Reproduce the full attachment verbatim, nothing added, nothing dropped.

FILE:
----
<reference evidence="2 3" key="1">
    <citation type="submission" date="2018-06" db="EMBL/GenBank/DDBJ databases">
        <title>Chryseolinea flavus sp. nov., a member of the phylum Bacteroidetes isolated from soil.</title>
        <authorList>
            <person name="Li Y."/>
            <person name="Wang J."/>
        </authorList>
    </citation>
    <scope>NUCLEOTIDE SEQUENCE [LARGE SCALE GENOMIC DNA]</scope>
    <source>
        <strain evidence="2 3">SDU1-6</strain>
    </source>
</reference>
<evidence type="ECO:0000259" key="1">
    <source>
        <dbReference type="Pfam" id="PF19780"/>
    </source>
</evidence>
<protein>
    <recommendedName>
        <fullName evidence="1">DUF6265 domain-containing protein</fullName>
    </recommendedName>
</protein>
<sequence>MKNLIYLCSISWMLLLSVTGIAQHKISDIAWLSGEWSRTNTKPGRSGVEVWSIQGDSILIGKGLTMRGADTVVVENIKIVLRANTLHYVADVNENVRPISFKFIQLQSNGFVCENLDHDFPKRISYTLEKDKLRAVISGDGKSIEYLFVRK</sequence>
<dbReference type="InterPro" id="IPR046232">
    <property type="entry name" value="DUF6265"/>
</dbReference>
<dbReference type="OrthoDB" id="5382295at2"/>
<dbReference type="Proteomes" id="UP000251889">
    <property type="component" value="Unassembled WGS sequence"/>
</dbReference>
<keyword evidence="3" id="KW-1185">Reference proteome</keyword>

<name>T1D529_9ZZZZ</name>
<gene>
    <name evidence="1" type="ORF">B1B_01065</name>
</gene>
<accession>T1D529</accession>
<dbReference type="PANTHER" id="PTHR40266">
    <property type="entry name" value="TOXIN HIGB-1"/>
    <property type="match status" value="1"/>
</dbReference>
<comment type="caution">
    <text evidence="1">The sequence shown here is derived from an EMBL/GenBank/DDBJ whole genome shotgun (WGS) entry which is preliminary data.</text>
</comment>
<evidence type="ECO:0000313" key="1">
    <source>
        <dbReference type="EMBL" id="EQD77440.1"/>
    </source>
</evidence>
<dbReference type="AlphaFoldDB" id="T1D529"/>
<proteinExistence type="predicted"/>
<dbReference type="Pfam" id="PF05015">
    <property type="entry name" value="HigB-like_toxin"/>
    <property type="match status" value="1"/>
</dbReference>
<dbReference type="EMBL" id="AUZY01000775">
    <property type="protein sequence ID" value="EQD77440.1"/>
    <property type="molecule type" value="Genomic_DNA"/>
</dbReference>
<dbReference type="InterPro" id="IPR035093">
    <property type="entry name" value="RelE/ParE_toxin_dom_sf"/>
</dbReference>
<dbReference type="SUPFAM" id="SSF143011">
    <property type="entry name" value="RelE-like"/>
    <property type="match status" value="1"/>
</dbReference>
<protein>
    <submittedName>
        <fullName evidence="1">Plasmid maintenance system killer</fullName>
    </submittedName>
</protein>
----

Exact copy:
<reference evidence="2 3" key="1">
    <citation type="submission" date="2018-06" db="EMBL/GenBank/DDBJ databases">
        <title>Chryseolinea flavus sp. nov., a member of the phylum Bacteroidetes isolated from soil.</title>
        <authorList>
            <person name="Li Y."/>
            <person name="Wang J."/>
        </authorList>
    </citation>
    <scope>NUCLEOTIDE SEQUENCE [LARGE SCALE GENOMIC DNA]</scope>
    <source>
        <strain evidence="2 3">SDU1-6</strain>
    </source>
</reference>
<evidence type="ECO:0000259" key="1">
    <source>
        <dbReference type="Pfam" id="PF19780"/>
    </source>
</evidence>
<protein>
    <recommendedName>
        <fullName evidence="1">DUF6265 domain-containing protein</fullName>
    </recommendedName>
</protein>
<sequence>MKNLIYLCSISWMLLLSVTGIAQHKISDIAWLSGEWSRTNTKPGRSGVEVWSIQGDSILIGKGLTMRGADTVVVENIKIVLRANTLHYVADVNENVRPISFKFIQLQSNGFVCENLDHDFPKRISYTLEKDKLRAVISGDGKSIEYLFVRK</sequence>
<dbReference type="InterPro" id="IPR046232">
    <property type="entry name" value="DUF6265"/>
</dbReference>
<dbReference type="OrthoDB" id="5382295at2"/>
<dbReference type="Proteomes" id="UP000251889">
    <property type="component" value="Unassembled WGS sequence"/>
</dbReference>
<keyword evidence="3" id="KW-1185">Reference proteome</keyword>

<name>T1D529_9ZZZZ</name>
<gene>
    <name evidence="1" type="ORF">B1B_01065</name>
</gene>
<accession>T1D529</accession>
<dbReference type="PANTHER" id="PTHR40266">
    <property type="entry name" value="TOXIN HIGB-1"/>
    <property type="match status" value="1"/>
</dbReference>
<comment type="caution">
    <text evidence="1">The sequence shown here is derived from an EMBL/GenBank/DDBJ whole genome shotgun (WGS) entry which is preliminary data.</text>
</comment>
<evidence type="ECO:0000313" key="1">
    <source>
        <dbReference type="EMBL" id="EQD77440.1"/>
    </source>
</evidence>
<dbReference type="AlphaFoldDB" id="T1D529"/>
<proteinExistence type="predicted"/>
<dbReference type="Pfam" id="PF05015">
    <property type="entry name" value="HigB-like_toxin"/>
    <property type="match status" value="1"/>
</dbReference>
<dbReference type="EMBL" id="AUZY01000775">
    <property type="protein sequence ID" value="EQD77440.1"/>
    <property type="molecule type" value="Genomic_DNA"/>
</dbReference>
<dbReference type="InterPro" id="IPR035093">
    <property type="entry name" value="RelE/ParE_toxin_dom_sf"/>
</dbReference>
<dbReference type="SUPFAM" id="SSF143011">
    <property type="entry name" value="RelE-like"/>
    <property type="match status" value="1"/>
</dbReference>
<protein>
    <submittedName>
        <fullName evidence="1">Plasmid maintenance system killer</fullName>
    </submittedName>
</protein>